Health & Wellness

Is It Safe to Wear a Face Mask While Working Out?

If you have to wear a face mask to exercise during the coronavirus pandemic, here's how to stay safe.

Wearing a face mask for everyday activities requires a bit of adjustment, even if it’s just for a quick run in the supermarket. So if your breathing starts to get heavier during a series of jump squats, chances are good that you will feel like starting it right away.

Unfortunately, gyms are known for the spread of germs and tend to fill up with people, making them one of the settings where the widespread use of masks could really be worth it. If your gym has reopened and you want to feel as comfortable as possible while exercising with a face mask, here is everything you need to know.

After months of doing Zoom Pilates in your living room (and trying to keep your cat off camera), there’s nothing quite like that first outdoor run, even if it’s a million degrees outside. If you’re getting back into your exercise routine again, you may be wondering how your sleek new mask is affecting your body while you exercise.



Masks may seem like a snag when it comes to sweating, but if you’re in public, or particularly indoors like gyms, experts tell Bustle yes, you should wear them if you don’t want to potentially expose your sweaty buddies to the coronavirus. (Of course, you should stay home if you feel sick, but because so much spread of the coronavirus comes from asymptomatic people, you can never be too careful.) You may notice some interesting changes in your body’s reactions to that masked lifting session.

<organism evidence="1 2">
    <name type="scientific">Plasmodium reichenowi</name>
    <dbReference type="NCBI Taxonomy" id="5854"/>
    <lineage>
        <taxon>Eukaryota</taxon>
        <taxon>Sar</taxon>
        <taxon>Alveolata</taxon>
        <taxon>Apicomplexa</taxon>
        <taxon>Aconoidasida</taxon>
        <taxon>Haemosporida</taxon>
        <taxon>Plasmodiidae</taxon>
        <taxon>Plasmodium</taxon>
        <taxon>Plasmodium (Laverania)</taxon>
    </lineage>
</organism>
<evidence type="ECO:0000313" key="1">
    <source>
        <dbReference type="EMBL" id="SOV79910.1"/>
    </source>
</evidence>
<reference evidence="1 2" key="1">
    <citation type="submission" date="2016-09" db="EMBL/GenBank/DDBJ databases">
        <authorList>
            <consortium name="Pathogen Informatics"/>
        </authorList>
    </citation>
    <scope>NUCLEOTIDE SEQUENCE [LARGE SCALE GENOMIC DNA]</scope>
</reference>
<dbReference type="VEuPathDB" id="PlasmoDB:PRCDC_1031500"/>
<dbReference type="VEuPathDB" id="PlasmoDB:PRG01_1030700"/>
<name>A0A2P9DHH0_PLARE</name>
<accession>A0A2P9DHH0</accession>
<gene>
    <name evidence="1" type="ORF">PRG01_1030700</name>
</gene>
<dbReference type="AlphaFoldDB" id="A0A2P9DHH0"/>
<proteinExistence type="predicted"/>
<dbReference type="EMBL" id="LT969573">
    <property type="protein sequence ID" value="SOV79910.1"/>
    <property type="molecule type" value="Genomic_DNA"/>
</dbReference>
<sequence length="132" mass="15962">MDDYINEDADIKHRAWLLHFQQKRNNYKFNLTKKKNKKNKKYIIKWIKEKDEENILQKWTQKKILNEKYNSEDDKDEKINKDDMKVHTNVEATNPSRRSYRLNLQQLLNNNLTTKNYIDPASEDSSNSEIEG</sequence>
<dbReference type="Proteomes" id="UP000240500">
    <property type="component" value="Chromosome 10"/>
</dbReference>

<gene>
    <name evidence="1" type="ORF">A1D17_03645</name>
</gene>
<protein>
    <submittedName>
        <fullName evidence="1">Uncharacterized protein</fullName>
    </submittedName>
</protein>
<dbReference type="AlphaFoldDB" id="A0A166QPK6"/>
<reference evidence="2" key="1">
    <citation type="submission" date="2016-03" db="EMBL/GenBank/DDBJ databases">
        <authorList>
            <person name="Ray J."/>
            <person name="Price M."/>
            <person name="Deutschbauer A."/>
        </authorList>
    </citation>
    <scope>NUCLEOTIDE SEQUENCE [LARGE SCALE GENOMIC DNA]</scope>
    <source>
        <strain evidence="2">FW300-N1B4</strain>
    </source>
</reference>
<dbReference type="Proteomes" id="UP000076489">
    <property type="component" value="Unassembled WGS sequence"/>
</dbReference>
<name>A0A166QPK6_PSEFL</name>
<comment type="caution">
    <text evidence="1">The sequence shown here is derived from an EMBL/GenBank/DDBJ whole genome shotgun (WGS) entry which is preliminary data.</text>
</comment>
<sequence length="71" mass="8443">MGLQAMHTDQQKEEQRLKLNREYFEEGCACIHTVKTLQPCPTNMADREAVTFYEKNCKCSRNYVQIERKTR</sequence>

“Right now there isn’t much research on the exact physiological responses of wearing a mask during exercise,” Melissa Morris, an ACSM-certified exercise physiologist at the University of Tampa and an adviser to QuickQuote, an insurance service, tells Bustle. “Based on anecdotal evidence and limited research, wearing a mask can increase heart rate, restrict breathing, cause lightheadedness, and increase body temperature.” Neither of these things means you can’t train in a mask, and you can always re-replay at home if it’s too uncomfortable.

How to wear a mask to exercise feels different

The first thing you may notice during a mask workout is the difference in your breathing. “We know that wearing a mask limits air flow and can affect oxygen consumption,” says Morris. Your body needs a higher intake of oxygen during exercise as it works hard to lift those weights or run that course. The masks slightly impede air flow, so you’ll probably be breathing quite hard. (One big caveat: The idea of ​​carbon dioxide retention, that masks could trap CO2 near the mouth and make you dizzy, is a common topic of conversation against the masks, but doctors have pretty much debunked this, pointing out that medical professionals generally wear Masks for hours without harmful effects.)

You may notice that your heart rate and body temperature increase when you exercise with a mask. “There is an increase in body temperature from the heat that is trapped inside the mask, leading to rapid overheating and exhaustion,” Jaclyn Fulop, a licensed physical therapist and clinical director of the Exchange Physical Therapy Group, tells Bustle . That increase in body heat and the relative difficulty in extracting oxygen will also mean that your heart works harder than it usually does. Prepare to get really sweaty, drink plenty of water, and feel your heart pounding in your chest.